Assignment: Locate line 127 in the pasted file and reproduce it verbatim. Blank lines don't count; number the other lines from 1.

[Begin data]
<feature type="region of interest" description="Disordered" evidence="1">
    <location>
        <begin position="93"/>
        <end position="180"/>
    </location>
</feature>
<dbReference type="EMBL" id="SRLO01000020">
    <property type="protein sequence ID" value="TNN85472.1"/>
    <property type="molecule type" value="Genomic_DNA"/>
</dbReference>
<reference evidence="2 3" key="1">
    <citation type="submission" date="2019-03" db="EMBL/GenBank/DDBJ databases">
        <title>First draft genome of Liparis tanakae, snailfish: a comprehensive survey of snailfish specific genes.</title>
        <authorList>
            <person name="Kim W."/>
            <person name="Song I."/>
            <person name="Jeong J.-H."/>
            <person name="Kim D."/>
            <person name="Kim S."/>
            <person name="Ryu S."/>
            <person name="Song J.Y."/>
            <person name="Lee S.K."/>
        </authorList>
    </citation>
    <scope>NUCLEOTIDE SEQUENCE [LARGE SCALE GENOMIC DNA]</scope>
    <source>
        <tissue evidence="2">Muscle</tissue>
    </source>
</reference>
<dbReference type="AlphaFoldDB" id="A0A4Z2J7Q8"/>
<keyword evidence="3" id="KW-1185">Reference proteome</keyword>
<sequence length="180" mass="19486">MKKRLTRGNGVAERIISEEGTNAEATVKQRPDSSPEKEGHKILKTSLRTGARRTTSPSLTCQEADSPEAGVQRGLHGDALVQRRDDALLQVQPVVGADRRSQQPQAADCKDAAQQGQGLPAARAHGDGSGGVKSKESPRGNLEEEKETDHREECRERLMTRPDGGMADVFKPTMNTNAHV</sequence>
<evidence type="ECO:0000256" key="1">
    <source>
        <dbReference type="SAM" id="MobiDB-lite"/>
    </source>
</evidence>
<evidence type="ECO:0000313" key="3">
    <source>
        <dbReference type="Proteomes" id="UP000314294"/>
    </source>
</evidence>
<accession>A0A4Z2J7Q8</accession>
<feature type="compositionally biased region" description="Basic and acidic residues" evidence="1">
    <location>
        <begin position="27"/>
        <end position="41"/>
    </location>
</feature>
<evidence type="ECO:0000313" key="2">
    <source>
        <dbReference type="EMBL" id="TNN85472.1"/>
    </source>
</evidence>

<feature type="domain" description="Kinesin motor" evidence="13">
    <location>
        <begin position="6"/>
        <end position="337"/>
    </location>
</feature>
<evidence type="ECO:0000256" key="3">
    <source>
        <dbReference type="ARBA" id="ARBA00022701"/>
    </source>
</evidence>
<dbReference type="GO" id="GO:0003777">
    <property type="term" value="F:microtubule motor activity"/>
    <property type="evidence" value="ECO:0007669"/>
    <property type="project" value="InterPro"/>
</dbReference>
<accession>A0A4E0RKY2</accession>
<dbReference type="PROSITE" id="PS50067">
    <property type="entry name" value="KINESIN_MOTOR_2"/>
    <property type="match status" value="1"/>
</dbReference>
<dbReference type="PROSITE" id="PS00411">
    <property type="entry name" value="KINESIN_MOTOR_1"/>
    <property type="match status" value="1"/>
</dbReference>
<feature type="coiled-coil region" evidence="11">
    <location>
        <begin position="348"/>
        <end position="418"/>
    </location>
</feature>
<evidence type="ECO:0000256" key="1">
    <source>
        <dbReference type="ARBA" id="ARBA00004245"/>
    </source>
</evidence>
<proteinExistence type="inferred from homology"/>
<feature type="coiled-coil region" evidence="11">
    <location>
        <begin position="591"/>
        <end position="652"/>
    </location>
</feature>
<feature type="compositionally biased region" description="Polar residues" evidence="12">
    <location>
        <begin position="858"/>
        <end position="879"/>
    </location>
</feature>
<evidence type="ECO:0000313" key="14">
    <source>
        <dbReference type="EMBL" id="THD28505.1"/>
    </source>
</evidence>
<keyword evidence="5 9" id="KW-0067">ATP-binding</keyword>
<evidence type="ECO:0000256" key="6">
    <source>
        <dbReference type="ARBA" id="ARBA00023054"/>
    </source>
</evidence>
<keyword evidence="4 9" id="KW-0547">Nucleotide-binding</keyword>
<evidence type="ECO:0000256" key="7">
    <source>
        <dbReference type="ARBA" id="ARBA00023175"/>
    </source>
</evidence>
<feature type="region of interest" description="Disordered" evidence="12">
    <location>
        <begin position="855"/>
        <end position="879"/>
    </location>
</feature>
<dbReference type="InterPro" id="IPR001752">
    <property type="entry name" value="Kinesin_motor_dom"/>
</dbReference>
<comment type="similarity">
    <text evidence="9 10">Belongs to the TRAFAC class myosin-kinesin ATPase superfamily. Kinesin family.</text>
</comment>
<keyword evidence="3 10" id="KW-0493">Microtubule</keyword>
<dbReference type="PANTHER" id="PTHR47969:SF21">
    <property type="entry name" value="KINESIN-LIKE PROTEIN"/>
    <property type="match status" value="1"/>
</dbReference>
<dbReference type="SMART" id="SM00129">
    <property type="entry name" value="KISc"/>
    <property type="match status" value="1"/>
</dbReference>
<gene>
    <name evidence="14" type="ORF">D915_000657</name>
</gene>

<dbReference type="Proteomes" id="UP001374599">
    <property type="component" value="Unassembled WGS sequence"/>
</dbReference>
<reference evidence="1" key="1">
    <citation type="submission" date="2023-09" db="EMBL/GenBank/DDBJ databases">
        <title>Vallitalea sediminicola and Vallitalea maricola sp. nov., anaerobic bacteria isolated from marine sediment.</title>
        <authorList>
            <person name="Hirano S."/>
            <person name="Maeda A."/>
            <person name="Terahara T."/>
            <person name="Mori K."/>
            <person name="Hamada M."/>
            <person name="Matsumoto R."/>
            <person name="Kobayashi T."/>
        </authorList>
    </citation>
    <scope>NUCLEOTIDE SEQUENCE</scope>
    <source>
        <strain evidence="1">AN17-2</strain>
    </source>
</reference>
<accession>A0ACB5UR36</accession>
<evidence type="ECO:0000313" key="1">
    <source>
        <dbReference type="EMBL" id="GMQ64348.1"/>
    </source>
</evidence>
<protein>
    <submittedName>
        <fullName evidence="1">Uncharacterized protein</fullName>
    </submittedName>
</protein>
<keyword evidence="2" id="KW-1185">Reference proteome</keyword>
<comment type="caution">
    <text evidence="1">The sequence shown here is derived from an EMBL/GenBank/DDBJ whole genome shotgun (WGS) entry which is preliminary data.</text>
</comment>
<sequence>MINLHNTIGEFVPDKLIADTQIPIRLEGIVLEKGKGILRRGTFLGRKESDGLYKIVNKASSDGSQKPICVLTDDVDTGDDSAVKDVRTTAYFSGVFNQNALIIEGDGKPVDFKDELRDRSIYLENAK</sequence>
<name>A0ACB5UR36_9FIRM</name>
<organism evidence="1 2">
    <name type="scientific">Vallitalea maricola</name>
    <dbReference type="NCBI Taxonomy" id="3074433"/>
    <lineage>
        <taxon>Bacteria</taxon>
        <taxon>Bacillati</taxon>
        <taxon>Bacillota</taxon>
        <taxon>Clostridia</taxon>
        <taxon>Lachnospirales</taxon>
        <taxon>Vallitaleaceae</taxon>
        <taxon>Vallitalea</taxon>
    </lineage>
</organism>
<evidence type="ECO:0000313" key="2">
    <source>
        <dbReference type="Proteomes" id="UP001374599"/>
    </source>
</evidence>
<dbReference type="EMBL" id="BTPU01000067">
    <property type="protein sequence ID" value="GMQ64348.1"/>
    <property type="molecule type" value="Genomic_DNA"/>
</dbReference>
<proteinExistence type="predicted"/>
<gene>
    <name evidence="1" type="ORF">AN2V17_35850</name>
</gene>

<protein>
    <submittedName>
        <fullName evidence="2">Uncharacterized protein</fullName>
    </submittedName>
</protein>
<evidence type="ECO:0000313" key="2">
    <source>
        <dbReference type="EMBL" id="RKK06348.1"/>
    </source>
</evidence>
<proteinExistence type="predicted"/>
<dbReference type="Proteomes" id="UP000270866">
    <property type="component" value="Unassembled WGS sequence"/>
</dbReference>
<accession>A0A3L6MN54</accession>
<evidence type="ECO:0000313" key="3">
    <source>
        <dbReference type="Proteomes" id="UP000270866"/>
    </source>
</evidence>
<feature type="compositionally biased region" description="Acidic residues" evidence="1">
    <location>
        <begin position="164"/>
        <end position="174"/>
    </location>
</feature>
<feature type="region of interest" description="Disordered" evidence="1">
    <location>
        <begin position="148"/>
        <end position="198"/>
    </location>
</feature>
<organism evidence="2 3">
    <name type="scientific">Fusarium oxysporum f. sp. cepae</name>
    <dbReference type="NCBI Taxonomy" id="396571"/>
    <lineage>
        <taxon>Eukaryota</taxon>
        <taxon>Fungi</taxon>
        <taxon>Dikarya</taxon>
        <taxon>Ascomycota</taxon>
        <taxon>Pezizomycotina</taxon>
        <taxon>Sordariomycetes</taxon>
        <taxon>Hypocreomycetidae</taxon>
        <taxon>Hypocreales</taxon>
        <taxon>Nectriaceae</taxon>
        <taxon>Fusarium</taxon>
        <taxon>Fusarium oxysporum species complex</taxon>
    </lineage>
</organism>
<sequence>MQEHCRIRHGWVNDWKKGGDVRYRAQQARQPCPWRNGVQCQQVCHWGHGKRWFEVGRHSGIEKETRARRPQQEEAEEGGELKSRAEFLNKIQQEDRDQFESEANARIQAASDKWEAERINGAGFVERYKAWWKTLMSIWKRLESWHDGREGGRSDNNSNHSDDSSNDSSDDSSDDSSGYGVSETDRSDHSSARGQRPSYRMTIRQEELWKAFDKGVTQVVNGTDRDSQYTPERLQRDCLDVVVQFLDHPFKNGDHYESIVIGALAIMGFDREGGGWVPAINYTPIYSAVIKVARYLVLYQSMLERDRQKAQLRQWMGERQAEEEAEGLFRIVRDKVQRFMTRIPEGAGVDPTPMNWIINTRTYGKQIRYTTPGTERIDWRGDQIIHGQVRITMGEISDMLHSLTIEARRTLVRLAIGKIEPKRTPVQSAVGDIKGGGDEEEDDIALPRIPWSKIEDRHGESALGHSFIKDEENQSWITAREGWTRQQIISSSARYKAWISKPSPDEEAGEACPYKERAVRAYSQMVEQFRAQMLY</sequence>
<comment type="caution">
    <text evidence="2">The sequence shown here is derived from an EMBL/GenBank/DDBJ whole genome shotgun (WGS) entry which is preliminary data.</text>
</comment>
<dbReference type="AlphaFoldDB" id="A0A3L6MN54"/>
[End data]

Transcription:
<dbReference type="InterPro" id="IPR001752">